Sorry, we’re closed


Official figures show a seasonally adjusted 6300 settled here in September, surpassing the previous peak of 6200 reached in November 2015.

A record 70,000 more migrants arrived than departed in the year to September.

Statistics New Zealand population statistics manager Jo-Anne Skinner said the annual net gain reflected record high migrant arrivals and fewer migrant departures.

“Most of the arrivals are people coming in with work visas, which also includes working holidaymakers,” she said.

Arrivals set a new September-year high of 125,600, with those on work visas accounting for about a third of that.

The pressure on housing, schools, health and law and order are well known. ?That $1.8b that Bill has sloshing around in his pocket really has places to go already. ?

Under pressure about the effect of immigration on surging house prices and low wage growth, the government recently tightened visa rules.

ANZ senior economist Sharon Zollner doubted the changes will have much effect.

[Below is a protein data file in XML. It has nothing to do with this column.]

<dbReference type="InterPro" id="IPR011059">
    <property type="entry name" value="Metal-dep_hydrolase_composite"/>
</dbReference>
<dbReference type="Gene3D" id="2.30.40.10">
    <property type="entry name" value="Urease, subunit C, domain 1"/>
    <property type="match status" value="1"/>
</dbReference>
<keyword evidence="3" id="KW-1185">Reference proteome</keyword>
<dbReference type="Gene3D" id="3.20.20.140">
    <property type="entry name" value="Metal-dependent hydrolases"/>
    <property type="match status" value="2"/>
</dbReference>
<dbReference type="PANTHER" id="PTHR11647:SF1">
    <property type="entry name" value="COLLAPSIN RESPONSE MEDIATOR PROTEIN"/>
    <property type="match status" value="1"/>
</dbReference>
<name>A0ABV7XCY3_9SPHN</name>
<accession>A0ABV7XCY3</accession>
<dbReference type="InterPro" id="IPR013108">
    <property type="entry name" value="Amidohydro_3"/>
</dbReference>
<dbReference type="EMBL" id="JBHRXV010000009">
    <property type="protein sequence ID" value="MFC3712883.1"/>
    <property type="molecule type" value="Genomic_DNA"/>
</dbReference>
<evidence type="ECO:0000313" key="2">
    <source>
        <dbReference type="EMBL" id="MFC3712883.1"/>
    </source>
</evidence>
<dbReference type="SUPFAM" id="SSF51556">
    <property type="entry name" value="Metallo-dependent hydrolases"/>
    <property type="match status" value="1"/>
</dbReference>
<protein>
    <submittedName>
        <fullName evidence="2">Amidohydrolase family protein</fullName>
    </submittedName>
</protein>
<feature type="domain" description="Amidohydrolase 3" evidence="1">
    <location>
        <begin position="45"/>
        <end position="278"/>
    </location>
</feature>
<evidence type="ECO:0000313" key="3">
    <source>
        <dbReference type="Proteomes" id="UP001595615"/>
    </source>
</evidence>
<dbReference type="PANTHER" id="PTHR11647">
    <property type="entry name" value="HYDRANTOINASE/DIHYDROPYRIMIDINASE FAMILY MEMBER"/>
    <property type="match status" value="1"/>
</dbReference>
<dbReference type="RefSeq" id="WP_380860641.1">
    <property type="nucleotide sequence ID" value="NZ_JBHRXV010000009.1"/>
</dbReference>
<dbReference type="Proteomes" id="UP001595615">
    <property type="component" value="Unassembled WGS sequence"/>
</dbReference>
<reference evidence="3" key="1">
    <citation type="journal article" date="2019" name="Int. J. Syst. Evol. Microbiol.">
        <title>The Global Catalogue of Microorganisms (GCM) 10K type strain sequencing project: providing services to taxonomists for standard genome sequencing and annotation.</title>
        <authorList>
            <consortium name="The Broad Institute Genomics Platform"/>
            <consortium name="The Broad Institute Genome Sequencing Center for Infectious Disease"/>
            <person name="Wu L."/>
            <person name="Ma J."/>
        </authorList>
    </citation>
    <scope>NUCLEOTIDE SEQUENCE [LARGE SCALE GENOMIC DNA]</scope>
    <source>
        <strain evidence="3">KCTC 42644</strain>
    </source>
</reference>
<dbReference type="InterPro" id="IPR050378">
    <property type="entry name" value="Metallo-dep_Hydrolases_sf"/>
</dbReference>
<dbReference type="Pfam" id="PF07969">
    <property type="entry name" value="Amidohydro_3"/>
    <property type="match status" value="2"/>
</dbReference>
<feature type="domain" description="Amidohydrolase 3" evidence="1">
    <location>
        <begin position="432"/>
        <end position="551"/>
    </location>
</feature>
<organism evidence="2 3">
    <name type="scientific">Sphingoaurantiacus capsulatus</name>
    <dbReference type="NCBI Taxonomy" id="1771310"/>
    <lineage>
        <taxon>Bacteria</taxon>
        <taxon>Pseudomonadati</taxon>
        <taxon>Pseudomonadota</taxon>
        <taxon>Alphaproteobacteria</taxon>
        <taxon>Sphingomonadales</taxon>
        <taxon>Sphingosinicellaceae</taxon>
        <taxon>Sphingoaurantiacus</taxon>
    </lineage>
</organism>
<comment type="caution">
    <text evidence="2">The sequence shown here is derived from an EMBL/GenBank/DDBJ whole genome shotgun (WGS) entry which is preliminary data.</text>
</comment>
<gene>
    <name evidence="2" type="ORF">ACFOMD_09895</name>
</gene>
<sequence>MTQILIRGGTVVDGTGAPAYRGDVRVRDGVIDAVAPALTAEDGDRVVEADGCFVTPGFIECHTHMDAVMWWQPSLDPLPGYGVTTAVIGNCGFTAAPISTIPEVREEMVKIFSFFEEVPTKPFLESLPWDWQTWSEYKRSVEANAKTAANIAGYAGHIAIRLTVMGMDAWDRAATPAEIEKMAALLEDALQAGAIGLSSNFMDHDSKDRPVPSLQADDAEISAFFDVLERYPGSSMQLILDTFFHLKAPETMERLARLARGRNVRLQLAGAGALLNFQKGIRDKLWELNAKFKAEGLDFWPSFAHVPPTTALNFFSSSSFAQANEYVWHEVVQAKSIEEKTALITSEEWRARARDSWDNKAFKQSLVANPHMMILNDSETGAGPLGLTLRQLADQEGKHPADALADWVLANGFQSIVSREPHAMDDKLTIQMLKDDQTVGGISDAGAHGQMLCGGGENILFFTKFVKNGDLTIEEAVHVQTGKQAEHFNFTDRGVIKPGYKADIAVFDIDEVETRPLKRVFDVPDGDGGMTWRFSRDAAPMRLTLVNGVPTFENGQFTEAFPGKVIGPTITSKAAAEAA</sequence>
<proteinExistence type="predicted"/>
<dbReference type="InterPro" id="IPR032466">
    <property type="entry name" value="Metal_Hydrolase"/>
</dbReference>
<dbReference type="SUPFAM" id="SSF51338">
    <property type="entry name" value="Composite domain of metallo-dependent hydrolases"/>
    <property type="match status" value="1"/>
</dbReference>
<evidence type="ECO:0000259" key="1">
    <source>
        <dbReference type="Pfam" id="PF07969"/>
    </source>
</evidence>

“The changes were pretty small in terms of the scope of the actual scale of migration. We would expect the impact to be pretty limited. And given the lags between people applying and people arriving it’s far to soon to see an impact yet.”

But more stringent student visa requirements in the wake of extensive abuse of English language requirements and fraudulent applications have made a dent in numbers, falling 5 percent for the year.

Those from India tumbled by 30 percent.

Nevertheless, Ms Zollner said suggestions immigration had plateaued and was on the way down had probably been a bit premature.

“It’s pretty strong across the board. It certainly does underline that net migration is going to stay strong for a while yet.”

The word has got out. ?Everyone wants to come live here. ?The world outside of New Zealand is turning to shit. ?Whereas we were a quaint little backwater to visit and marvel about how backward we are, people now realise that being “backward” means not having the same problems as the rest of the world.

Please close the door.

We’re full.

At least for a bit.